NEWS
By Janene Holzberg and For The Baltimore Sun | October 9, 2014
Dawn Root's life took a serendipitous turn two years ago, one that eventually brought her to talk about her mother's death as a way to fight domestic violence. The Glen Burnie resident spoke as an advocate and survivor Tuesday at the fifth annual candlelight vigil held by HopeWorks, a Howard County agency that serves victims of sexual, dating and domestic violence. The event, held in Columbia, marked October's designation as Domestic Violence Awareness Month across the country. Root told the gathering of 40 people wearing purple ribbons that she is on a mission to speak to audiences across the Baltimore area "since living in the darkness wasn't serving me, and I realized it was time to leave negativity behind.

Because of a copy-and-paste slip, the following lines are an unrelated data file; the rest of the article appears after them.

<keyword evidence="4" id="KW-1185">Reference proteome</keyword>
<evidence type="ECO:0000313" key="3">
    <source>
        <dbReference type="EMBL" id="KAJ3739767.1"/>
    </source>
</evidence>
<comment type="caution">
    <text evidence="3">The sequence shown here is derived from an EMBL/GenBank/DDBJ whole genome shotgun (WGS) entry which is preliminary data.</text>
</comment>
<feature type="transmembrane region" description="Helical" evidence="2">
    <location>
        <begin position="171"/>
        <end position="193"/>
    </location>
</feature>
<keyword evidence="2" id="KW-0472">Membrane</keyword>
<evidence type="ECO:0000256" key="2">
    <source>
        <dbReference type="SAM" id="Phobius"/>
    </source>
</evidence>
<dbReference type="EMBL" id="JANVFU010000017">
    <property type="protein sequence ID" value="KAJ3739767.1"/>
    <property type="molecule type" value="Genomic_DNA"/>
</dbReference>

NEWS
September 30, 2014
The answer to Dan Rodricks ' question as to whether the Ravens' "generous" donation to the House of Ruth will mute criticism of the Raven's and the NFL's ham-handed and cynical handling of the Ray Rice fiasco is, of course it will ("Looking for silver lining in the ugliness of the Rice case," Sept. 27). That's what it is intended for. Ravens owner Steve Bisciotti, NFL Commissioner Roger Goodell and their respective coverup crews are so incredibly hypocritical. Throwing money at it has seldom been an effective solution to a societal problem, particularly one as serious and pervasive as intimate partner violence.
NEWS
September 29, 2014
What a breath of fresh air was the letter from Rachel McClellan ( "I'm keeping my Ray Rice jersey," Sept. 24). I don't own a Rice jersey. If I did, I would not only keep it, I would wear it in public. It is always amazing to me how the self-righteous among us can act as if they have the right to "cast the first stone. " To be sure, domestic violence is wrong. In my opinion, all violence is wrong. However, there are always two sides to every incident no matter how egregious it appears.
NEWS
Dan Rodricks | September 27, 2014